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View Full Version : keep rotating my wrist....



viking_kid
03-08-2006, 11:09 PM
I've got into the bad habit of rotating my "swing" arm, the wrist not bridging the pool cue, if I concentrate enough and on every shot I take I end up not doing it but in the instances that i come to the table for simple shots I roll my wrist and mess the shot up through deflection...which is HARD to do considering I use a Predator Z shaft. What would you guys say to aleviate this problem, have any of you had this happen? I don't even know why I started rolling the shaft in my closed bridge, but it seems that lately if I don't concentrate on NOT doing it, I end up doing it. Almost like an addiction.

pooltchr
03-09-2006, 06:07 AM
Without seeing you shoot, it's a little hard to pinpoint the problem. It's possible that your alignment is off slightly to begin with, and you are using your wrist to make a last second adjustment. You might be tightning your grip at the last moment, or you might have too much tension in your forearm.
Check your alignment first. Pick a target, step into your shot, and shoot it without any warm-up strokes or any adjustments at all. Just get down and shoot. You will be able to tell if you are off on your initial alignment very quickly.
Steve

Fran Crimi
03-09-2006, 07:06 AM
<blockquote><font class="small">Quote viking_kid:</font><hr> I've got into the bad habit of rotating my "swing" arm, the wrist not bridging the pool cue, if I concentrate enough and on every shot I take I end up not doing it but in the instances that i come to the table for simple shots I roll my wrist and mess the shot up through deflection...which is HARD to do considering I use a Predator Z shaft. What would you guys say to aleviate this problem, have any of you had this happen? I don't even know why I started rolling the shaft in my closed bridge, but it seems that lately if I don't concentrate on NOT doing it, I end up doing it. Almost like an addiction. <hr /></blockquote>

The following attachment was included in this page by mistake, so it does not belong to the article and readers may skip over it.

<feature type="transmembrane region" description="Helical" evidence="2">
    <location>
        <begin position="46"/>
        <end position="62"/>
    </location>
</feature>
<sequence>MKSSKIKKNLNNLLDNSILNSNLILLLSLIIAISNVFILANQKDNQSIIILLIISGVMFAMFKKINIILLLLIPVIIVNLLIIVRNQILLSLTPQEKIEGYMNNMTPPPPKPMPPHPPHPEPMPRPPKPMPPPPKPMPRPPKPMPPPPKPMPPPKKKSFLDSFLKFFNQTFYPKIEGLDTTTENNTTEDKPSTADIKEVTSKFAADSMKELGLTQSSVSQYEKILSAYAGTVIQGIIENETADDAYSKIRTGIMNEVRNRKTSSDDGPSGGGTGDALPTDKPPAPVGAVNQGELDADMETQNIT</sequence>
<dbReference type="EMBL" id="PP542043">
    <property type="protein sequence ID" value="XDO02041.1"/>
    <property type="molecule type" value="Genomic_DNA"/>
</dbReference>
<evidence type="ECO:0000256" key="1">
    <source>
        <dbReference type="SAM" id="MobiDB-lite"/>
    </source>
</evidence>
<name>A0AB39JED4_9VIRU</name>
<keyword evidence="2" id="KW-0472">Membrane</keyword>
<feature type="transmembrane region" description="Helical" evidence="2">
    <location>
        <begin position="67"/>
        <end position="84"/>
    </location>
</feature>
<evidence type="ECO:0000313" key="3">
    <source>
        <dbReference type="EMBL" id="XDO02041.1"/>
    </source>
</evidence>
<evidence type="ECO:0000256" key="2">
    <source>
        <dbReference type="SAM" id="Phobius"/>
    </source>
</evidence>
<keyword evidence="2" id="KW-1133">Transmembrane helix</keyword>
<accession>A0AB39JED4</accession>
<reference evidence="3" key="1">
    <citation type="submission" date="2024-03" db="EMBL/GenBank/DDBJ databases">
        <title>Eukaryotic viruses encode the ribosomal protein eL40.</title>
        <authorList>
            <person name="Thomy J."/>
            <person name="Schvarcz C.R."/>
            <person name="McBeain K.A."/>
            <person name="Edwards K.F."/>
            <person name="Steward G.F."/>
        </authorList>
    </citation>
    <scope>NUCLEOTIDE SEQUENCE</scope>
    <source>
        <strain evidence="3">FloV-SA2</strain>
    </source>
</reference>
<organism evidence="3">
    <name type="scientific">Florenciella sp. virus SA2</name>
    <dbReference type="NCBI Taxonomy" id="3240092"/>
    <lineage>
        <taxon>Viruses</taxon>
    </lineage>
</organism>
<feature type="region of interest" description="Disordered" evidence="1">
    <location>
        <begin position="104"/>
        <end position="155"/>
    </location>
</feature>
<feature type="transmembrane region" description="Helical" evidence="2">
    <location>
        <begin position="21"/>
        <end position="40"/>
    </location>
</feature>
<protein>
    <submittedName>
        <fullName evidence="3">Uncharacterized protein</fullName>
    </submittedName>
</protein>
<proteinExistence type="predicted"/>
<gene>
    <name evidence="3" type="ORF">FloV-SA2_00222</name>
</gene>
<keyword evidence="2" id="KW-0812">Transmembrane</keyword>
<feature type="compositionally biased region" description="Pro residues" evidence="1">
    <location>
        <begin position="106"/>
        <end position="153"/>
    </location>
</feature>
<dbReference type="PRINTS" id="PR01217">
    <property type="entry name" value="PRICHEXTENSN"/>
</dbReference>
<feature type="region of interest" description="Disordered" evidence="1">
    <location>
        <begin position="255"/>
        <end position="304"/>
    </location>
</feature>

It's a pretty common problem that players often get caught-up in. Hard to tell exactly why it started with you, but often the reason it starts is due to the player trying to 'steer' the cue ball. For example: if you want the cue ball to go to the right after it hits the object ball, you may twist your wrist out to the right.

Since everything we do becomes a habit (some good, some bad), twisting your wrist has now become a habit. It's going to take conscious focus on your wrist to change it. Try making sure the knuckles of your back hand are in the same place all the way through your stroke. If they finish in the same position they started, then you haven't twisted your wrist.

Once you start twisting, it will feel awkward when you don't twist, so you will have to work through that uncomfortable feeling until not twisting becomes your new habit.

Fran